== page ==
Are you tired of containers or window boxes that look like everyone else’s? Do you need more space to grow healthful herbs and veggies? Try tucking a few herbs or veggies into your containers and you’ll solve two problems at once! Using herbs in your containers is much like using herbs in cooking . . . they add a depth to each “dish” and heighten the flavor and beauty of everything around them. Herbs and veggies, too, will stay in bloom or full-green all summer long keeping your pots looking full and fresh. Our wide variety of super healthy plants gives you the design freedom to select by color, scent, texture, leaf size, or height.
TIP: Select containers that can be moved inside for winter and you’ll extend your growing season and have access to fresh-cut herbs all year.
If you need ideas for how to create a container, click over to our Thriller, Filler, Spiller article for some great tips on building the perfect pot. But as we always say, there are no right or wrong answers in gardening so pick what you love! Here are a few selections to get your creative juices flowing:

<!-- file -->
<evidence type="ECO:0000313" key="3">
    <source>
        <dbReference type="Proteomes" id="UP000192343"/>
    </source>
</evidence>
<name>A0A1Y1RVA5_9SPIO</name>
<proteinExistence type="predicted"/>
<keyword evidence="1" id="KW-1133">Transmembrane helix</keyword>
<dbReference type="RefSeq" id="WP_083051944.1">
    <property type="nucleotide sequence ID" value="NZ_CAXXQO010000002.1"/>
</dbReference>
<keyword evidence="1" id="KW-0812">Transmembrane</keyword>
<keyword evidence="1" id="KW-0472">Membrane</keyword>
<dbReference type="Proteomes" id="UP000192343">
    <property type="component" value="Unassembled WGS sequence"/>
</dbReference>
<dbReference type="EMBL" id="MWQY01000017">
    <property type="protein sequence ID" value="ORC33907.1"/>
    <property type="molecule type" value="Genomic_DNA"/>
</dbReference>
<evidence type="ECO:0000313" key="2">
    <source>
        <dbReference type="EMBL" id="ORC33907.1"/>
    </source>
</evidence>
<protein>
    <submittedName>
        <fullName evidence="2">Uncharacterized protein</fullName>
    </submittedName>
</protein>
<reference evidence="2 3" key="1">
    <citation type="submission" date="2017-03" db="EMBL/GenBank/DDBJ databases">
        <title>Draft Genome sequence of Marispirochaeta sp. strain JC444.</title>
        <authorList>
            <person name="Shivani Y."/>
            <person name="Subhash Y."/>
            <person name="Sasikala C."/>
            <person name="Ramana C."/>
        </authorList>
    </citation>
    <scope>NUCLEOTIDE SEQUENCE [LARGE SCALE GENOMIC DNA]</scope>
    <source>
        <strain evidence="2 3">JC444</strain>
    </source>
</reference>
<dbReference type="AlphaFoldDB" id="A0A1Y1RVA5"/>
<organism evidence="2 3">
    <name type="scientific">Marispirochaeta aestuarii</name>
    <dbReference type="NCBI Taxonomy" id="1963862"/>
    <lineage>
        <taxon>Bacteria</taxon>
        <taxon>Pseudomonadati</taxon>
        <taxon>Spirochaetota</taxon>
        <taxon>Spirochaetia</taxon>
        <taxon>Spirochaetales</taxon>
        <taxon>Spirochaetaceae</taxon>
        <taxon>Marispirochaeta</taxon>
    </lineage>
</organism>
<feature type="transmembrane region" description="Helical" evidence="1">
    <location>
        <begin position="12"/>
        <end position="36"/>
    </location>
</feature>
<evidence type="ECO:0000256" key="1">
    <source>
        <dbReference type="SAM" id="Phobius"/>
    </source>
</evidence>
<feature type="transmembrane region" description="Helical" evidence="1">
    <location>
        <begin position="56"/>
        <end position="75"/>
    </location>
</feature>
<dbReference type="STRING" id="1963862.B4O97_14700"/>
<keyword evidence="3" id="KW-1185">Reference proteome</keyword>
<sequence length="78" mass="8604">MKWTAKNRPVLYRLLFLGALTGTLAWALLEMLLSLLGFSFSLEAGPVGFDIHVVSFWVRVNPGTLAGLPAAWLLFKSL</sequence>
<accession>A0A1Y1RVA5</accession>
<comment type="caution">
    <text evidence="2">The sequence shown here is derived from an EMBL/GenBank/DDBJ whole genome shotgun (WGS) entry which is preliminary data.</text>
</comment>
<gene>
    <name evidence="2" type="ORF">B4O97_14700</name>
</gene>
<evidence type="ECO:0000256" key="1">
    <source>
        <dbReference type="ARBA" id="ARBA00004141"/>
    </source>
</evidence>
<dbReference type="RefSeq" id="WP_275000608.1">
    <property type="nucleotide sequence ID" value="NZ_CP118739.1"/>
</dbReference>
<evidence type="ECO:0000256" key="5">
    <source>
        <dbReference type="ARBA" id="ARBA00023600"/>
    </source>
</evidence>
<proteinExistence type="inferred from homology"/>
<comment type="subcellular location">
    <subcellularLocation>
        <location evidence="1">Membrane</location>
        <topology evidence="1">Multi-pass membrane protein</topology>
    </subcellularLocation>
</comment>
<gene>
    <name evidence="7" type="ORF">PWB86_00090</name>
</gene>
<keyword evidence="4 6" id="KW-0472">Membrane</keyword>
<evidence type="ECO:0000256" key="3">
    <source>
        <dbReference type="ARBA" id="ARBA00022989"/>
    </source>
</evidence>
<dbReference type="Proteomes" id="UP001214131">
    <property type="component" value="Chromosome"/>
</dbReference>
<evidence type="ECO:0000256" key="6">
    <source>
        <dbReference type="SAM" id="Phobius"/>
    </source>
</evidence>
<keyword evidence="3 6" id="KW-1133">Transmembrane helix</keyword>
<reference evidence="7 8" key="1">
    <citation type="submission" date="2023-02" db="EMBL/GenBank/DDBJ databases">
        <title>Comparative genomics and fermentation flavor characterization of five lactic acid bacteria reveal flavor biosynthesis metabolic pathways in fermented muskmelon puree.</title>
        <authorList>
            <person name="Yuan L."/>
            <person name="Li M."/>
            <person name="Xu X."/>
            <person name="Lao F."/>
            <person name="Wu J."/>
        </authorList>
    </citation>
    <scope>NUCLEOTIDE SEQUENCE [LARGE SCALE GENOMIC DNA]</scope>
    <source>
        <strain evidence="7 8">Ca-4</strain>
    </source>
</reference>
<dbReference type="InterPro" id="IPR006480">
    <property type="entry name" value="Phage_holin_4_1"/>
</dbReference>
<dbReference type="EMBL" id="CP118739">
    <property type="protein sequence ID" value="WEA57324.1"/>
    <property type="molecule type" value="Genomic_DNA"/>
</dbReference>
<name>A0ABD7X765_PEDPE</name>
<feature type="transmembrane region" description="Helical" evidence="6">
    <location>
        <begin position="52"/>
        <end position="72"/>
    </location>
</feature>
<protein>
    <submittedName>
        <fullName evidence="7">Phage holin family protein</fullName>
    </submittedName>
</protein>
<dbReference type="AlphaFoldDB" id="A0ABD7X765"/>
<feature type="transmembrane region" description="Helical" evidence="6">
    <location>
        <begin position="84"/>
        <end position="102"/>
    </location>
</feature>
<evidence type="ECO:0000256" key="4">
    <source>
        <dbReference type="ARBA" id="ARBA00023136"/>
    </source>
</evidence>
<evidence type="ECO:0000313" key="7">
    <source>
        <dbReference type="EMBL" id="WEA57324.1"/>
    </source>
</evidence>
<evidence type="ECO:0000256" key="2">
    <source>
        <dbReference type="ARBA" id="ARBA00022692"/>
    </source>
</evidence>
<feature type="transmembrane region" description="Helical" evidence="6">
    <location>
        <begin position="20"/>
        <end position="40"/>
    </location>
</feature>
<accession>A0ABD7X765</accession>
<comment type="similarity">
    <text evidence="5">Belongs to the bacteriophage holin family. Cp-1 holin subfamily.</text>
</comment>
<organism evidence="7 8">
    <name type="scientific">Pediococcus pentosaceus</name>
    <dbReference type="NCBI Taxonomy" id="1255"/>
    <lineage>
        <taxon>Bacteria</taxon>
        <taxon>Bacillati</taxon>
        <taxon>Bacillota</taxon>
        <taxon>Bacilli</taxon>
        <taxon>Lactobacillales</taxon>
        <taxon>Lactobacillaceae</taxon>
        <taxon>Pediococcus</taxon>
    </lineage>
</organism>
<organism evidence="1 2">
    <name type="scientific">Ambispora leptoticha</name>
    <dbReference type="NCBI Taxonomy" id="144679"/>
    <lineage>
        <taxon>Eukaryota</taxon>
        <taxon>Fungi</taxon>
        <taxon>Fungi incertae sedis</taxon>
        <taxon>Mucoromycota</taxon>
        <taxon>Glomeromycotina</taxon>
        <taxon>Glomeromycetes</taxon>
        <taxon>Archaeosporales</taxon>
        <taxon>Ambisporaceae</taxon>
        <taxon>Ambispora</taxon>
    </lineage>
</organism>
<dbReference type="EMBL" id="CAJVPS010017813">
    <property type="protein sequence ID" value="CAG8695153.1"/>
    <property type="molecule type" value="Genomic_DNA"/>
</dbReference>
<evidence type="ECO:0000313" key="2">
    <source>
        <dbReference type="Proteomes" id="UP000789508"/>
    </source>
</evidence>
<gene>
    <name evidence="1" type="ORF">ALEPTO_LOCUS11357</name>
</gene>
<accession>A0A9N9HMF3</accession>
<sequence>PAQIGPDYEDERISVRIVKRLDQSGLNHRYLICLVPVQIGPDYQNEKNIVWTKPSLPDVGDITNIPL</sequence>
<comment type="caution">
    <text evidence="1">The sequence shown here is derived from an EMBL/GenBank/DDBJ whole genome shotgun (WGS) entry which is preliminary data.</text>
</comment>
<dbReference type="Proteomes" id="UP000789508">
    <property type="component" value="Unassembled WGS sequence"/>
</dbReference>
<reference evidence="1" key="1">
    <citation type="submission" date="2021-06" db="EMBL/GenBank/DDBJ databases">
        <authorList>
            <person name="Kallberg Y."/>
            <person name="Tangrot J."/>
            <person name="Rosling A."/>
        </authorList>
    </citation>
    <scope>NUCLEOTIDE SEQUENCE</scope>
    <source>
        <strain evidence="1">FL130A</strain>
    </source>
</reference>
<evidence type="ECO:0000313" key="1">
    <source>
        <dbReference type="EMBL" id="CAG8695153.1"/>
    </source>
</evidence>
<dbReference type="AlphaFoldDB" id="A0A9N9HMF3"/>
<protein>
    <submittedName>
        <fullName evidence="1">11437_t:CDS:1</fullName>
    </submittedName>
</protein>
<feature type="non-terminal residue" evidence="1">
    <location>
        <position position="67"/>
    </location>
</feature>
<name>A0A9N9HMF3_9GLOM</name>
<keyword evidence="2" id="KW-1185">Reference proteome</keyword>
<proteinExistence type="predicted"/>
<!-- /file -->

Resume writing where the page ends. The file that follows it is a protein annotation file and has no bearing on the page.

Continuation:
For colorful or showy thrillers: Lavender, sage, stevia, ornamental peppers, red kale, cabbage, or chives.
For texture and fillers: Basil, lemon balm, curly parsley, chamomile, dill, or lettuce.
For thick spillers: Mint, thyme, rosemary, strawberries, or vining cherry tomatoes.
When you start looking at herbs or veggies as a container element – instead of in a garden row – you’ll be surprised by the range of textures and colors. Combined with flowers, herbs add depth to your patio pots and all alone they create interesting combinations. Try putting a spiller-type herb like Creeping Lemon Thyme with a thriller flower such as French Vanilla Snapdragon. Or create an entire container of herbs with contrasting colors and textures such as the multi-colored Tricolor Sage, light Silver Edge Thyme and the lovely flowering Hidcote Lavender. Herbs such as basil and mint add rich undertone scents to your spaces and will attract birds or butterflies. Be sure to choose combinations, though, with the same water, sun, and drainage needs and be aware that some herbs will grow profusely and need occasional trimming to avoid overcrowding.
Little Gardeners Tip: Gardening with herbs shows your kids the connection between scent and flavor. Rub a leaf between your fingers to release the smell and ask your children to guess the food they’d find that herb in. They’ll be amazed when they see what a “dill pickle” plant looks like!
Once your plants really take hold, be sure to snip off occasionally to keep their growth in check . . . and then take those herbs right into the kitchen for a delicious summer dish. Beautiful and yummy!